“But quenching that thirst will be problematic, not least because finding the millions more cows needed for planned new and expanded farms will be challenging.
“China is the world’s third-largest milk producer, but last year’s 34 million tonnes of output only met about 70% of domestic needs. Complicating matters are feed costs at multi-year highs, while land and water are also in short supply, making the country a costly place to produce milk.”
Ms. Patton explained that, “Spurred on by near record highs for raw milk prices and government subsidies, just over 200 new Chinese dairy farm projects were announced last year, according to consultancy Beijing Orient Dairy.
“Its analysis shows that 60% of the new projects have set their sights on 10,000-plus cows and in total the plans call for some 2.5 million cows – roughly half of China’s current milking herd – to be added in the coming years.”
The Reuters article noted that, “Feed costs, however, present another impediment, analysts and industry sources say, as imported heifers take time before they become milkable cows.”
Also last week, Reuters writer Karl Plume reported that,
“China’s feed grain industry is unlikely to become self-sufficient despite the country’s efforts to ramp up domestic production, David MacLennan, chief executive of Cargill Inc said on Friday.”
“Tightening domestic supplies of feed grains and soaring demand from China’s pork producers has triggered record feed grain import purchases this year.”
The Reuters article indicated that, “‘I think they realize comparative advantage … Grow and produce what fits your climate, your natural resources, your soil, your water supply. They don’t have it the way we, Brazil, Australia do,’ MacLennan said at the National Grain and Feed Association annual convention on Friday.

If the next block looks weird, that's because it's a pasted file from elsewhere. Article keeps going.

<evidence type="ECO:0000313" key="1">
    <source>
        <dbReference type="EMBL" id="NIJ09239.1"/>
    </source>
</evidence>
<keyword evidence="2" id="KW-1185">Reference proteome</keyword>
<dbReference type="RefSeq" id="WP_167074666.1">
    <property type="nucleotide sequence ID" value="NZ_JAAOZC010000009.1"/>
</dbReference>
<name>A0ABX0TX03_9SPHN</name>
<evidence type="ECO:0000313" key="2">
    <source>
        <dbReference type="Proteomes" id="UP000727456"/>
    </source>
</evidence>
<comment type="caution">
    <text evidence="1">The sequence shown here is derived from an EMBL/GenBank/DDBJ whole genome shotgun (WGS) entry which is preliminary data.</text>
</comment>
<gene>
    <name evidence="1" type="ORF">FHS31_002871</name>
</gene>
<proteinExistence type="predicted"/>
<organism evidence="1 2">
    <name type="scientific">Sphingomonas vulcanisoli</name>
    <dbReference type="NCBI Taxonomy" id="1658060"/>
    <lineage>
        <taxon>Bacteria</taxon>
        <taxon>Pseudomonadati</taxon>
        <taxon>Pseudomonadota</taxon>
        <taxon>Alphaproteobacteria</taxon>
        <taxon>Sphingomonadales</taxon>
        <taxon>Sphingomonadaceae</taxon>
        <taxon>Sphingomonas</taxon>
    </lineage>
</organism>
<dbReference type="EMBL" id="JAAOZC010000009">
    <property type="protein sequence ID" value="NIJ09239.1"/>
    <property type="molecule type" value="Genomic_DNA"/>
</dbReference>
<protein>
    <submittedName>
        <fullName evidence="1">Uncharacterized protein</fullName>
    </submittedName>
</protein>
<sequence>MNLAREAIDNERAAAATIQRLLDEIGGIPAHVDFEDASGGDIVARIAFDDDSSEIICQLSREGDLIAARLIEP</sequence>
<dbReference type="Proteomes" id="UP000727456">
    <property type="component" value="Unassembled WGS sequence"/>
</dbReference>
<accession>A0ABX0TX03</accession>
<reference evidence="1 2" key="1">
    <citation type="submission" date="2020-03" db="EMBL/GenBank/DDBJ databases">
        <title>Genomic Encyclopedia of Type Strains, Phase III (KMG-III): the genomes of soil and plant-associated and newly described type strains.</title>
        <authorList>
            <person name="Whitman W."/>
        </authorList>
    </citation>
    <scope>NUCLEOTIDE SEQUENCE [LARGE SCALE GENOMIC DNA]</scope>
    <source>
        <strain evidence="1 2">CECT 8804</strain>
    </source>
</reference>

“‘They need to depend on trade,’ he added.”
Meanwhile, Reuters News reported last week that, “China hailed on Thursday the resumption of ‘normal discussions’ with the United States on the trade and economic fronts, apparently keen to move beyond a trade war as it said both sides aimed to resolve issues pragmatically.
“China’s Vice Premier Liu He, who has led trade negotiations with the United States, has held two video calls with U.S. Trade Representative Katherine Tai and Treasury Secretary Janet Yellen in a week, marking the first formal engagement between the two sides on trade and economic issues under the Biden administration.”
The Reuters article pointed out that, “Chinese state media also focused on the positive tone of the economic talks following frosty exchanges between top Chinese and U.S. foreign policy officials at a meeting in Alaska in March.
“The exchanges over the past week were ‘sparking optimism over enhanced communication between the world’s two biggest economies,’ the Chinese state-run Global Times tabloid reported.”
And Bloomberg News reported on Wednesday that, “President Xi Jinping urged Chinese officials to create a ‘trustworthy, lovable and respectable’ image for the country, in a sign that Beijing may be looking to smooth its hard-edged diplomatic approach.
“Xi told senior Communist Party leaders Monday that the country must ‘make friends extensively, unite the majority and continuously expand its circle of friends with those who understand and are friendly to China,’ according to the official Xinhua News Agency. Beijing needed ‘a grip on tone’ in its communication with the world, and should ‘be open and confident, but also modest and humble.’”
“It remains to be seen whether the push would have any impact on China’s policies in disputes with countries such as the U.S., Australia or the European Union, all of which have seen ties deteriorate further in recent months,” the Bloomberg article said.